Soviet scientists tried for decades to network their nation. What stalemated them is now fracturing the global internet
After the Soviet Union’s leader Nikita Khrushchev denounced Stalin’s personality cult in 1956, a sense of possibility swept the country. Onto this scene entered a host of socialist projects to wire the national economy with networks, among them the first proposal anywhere in the world to create a national computer network for civilians. The idea was the brainchild of the military researcher Anatoly Ivanovich Kitov.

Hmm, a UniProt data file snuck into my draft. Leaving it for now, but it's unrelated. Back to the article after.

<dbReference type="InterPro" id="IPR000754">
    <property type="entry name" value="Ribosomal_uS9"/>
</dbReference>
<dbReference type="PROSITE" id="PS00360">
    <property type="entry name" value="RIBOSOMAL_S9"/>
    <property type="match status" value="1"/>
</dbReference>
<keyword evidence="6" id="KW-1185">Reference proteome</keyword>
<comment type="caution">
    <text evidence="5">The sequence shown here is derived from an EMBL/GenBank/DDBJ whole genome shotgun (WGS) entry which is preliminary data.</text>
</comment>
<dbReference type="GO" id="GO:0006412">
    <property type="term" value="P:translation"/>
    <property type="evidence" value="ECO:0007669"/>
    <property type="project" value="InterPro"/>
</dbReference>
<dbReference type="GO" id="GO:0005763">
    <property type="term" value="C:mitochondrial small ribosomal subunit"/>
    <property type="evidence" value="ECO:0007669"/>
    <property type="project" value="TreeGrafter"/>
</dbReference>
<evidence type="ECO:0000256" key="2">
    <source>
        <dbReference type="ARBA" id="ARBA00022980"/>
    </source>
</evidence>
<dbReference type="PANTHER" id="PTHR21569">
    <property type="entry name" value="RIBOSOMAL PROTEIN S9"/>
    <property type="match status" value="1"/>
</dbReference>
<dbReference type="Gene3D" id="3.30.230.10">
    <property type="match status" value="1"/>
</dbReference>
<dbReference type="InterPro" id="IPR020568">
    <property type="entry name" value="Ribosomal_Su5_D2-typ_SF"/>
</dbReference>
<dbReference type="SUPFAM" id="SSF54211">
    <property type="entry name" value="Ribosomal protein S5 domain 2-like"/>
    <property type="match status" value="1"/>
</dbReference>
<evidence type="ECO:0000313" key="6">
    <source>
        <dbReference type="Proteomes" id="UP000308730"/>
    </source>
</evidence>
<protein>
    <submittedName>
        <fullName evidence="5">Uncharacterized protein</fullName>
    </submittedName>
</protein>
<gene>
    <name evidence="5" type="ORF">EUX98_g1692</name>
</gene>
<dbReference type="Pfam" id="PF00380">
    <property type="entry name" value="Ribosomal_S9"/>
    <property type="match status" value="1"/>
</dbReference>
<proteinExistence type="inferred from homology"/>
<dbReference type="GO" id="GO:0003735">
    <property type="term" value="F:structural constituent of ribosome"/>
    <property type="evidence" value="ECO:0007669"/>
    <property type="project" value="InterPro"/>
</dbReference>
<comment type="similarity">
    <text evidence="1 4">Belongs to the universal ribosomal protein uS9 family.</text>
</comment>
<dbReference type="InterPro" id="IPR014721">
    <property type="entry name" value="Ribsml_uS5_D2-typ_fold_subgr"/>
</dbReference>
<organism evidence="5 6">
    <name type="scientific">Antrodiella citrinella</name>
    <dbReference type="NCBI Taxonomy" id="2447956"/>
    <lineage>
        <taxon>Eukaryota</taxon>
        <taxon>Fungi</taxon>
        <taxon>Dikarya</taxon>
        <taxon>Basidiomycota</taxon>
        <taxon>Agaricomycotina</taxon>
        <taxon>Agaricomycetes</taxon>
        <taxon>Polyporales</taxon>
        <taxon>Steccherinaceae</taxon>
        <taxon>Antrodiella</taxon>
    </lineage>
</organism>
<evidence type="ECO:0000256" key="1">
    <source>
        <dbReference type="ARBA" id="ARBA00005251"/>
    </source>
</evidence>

In 1959, as the director of a secret military computer research centre, Kitov turned his attention to devoting ‘unlimited quantities of reliable calculating processing power’ to better planning the national economy, which was the most persistent information-coordination problem besetting the Soviet socialist project. (It was discovered in 1962, for example, that a handmade calculation error in the 1959 census goofed the population prediction by 4 million people.) Kitov wrote his thoughts down in the ‘Red Book letter’, which he sent to Khrushchev. He proposed allowing ‘civilian organisations’ to use functioning military computer ‘complexes’ for economic planning in the nighttime hours, when most military men were sleeping. Here, he thought, economic planners could harness the military’s computational surplus to adjust for census problems in real-time, tweaking the economic plan nightly if needed. He named his military-civilian national computer network the Economic Automated Management System.